Colorless synthetics- Sunthetic sapphires and spinels are also used as diamond simulants. They are harder than the previously used simulants and provide better brilliance. However, the luster, brilliance and durability does not even come close to that of the natural diamond. The fact that the spinel is extremely inexpensive to produce makes it a favorite for imitation jewelry.

Zircon - Even though natural zircon is not used very commonly as a diamond simulant any more, it was used as one earlier. The natural zircon has more brilliance than glass. However, unlike the natural diamond which is single refractive, zircon gemstone is double refractive. This means that if you look a line through a zircon, you are likely to see two lines on the other side. This feature makes it fairly easy to identify a zircon when it is used as a diamond simulant. The reason why the use of the zircon reduced over the years is because it chips and scratches very easily.

Synthetic Rutile - A gem with relatively low hardness, a synthetic rutile has high levels of brilliance. Actually the rain bow colors that it disperses are so intense that they take away from the luster. This rainbow colors are obvious even to amature gemologists. The synthetic rutile is also doubly refractive.

Strontium Titanate -Singly refractive and highly dispersive, this diamond stimulant is less hard and not too durable.

YAG (Yttrium aluminium garnet) and GGG (Gadolinium Gallium Garnet) - With a high level of hardness and good brilliance, YAG was one of the more popular diamond simulants till better ones appeared on the scene. GGG is more dispersive and is almost as brilliant as the diamond itself. However, its disadvantage lies in its lack of hardness and the fact that it scratches easily.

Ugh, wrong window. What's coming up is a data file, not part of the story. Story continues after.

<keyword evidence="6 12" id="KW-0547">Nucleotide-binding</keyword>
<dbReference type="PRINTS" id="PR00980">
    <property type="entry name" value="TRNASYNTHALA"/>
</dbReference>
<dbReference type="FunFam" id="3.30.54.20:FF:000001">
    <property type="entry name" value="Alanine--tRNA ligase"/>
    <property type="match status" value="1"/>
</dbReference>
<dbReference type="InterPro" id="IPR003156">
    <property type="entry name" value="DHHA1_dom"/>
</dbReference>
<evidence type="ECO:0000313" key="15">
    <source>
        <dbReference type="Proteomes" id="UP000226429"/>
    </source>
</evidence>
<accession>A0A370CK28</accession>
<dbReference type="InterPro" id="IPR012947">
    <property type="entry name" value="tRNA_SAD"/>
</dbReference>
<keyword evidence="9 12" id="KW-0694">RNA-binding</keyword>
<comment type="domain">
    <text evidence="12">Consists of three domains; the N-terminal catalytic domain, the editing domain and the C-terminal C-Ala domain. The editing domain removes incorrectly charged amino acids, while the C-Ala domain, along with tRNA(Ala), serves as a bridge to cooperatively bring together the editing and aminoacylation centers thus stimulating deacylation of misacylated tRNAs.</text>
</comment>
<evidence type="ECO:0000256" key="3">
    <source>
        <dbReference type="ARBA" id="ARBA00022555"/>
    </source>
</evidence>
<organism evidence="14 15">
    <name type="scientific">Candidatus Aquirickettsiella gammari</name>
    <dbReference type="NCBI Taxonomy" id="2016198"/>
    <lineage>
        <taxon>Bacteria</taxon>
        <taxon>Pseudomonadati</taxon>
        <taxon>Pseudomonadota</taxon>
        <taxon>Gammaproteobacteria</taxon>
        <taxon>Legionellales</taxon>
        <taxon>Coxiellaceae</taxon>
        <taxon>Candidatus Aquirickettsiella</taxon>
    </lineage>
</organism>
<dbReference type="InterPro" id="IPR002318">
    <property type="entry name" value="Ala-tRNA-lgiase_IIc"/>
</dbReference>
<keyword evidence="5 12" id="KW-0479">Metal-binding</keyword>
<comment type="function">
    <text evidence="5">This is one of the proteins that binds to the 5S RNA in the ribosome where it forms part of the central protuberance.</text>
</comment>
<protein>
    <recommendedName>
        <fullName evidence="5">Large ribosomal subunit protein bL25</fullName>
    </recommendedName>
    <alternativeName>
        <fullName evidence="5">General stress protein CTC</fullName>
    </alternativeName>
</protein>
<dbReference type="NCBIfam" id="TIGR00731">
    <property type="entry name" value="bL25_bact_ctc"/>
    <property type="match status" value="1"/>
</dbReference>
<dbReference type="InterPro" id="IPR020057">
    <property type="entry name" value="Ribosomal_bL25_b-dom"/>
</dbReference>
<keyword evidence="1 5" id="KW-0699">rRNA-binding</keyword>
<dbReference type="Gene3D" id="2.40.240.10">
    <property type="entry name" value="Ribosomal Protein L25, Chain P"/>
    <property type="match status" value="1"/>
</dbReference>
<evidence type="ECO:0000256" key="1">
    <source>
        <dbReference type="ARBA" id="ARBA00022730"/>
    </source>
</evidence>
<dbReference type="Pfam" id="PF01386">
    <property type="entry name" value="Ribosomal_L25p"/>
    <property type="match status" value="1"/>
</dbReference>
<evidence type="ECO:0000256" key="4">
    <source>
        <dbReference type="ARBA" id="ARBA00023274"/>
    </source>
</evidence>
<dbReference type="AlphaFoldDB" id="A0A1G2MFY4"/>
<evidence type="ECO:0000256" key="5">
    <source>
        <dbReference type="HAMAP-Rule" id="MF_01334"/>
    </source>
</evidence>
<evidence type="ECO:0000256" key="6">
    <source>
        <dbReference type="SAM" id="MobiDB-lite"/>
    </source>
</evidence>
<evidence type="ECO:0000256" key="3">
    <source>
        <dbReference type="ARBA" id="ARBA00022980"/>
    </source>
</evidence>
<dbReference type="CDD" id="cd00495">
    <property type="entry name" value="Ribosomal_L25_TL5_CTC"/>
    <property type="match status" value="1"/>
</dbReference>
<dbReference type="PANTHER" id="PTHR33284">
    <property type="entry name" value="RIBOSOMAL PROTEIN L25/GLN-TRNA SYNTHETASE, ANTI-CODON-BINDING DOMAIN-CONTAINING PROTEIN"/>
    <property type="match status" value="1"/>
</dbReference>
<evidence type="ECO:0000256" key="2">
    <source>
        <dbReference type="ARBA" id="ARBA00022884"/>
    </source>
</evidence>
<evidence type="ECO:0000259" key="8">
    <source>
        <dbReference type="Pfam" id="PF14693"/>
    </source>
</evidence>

Synthetic Cubic Zirconia - A great simulant of the diamond the synthetic cubic zirconia has comparable brilliance and luster. The durability is also high with a hardness of 8.5-9 on the Mohs scale. The one way in which the simulant can be identified is by checking the specific gravity of the stone which will give away the fact that it is much heavier than the diamond.

Synthetic Moissanite - With a hardness of 9 on the Mohs scale, synthetic moissanite is one of the hardest simulants of the diamond. A good balance of brilliance and fire gives this stone a good and attractive appearance. The synthetic moissanite gemstone is a double refractive, but the doubling of back facets effect can only be seen under higher magnification when the gem is tilted. This stone is one exception to the specific gravity rule and the specific gravity of the synthetic moissanite is lower than that of the diamond. It is one simulant that can fool most gemologists easily since it sometimes gives a clearance on the thermal test too. Therefore, if the thermal tester indicates the gemstone as a diamond, other tests should be performed to ascertain whether the stone is not a natural diamond or a synthetic moissanite.

The similarities of these simulants with the diamond make them extremely marketable and appealing. The issue however, is whether the trader and sellers disclose the real status of the gem while trading it.


Mithun Rao holds a professional degree in gemology and jewelry design from Mumbai and has spent more than 10 years in the industry. He manages his own jewelry store and takes out the free time to write and maintain his site on gemstones and diamond industry.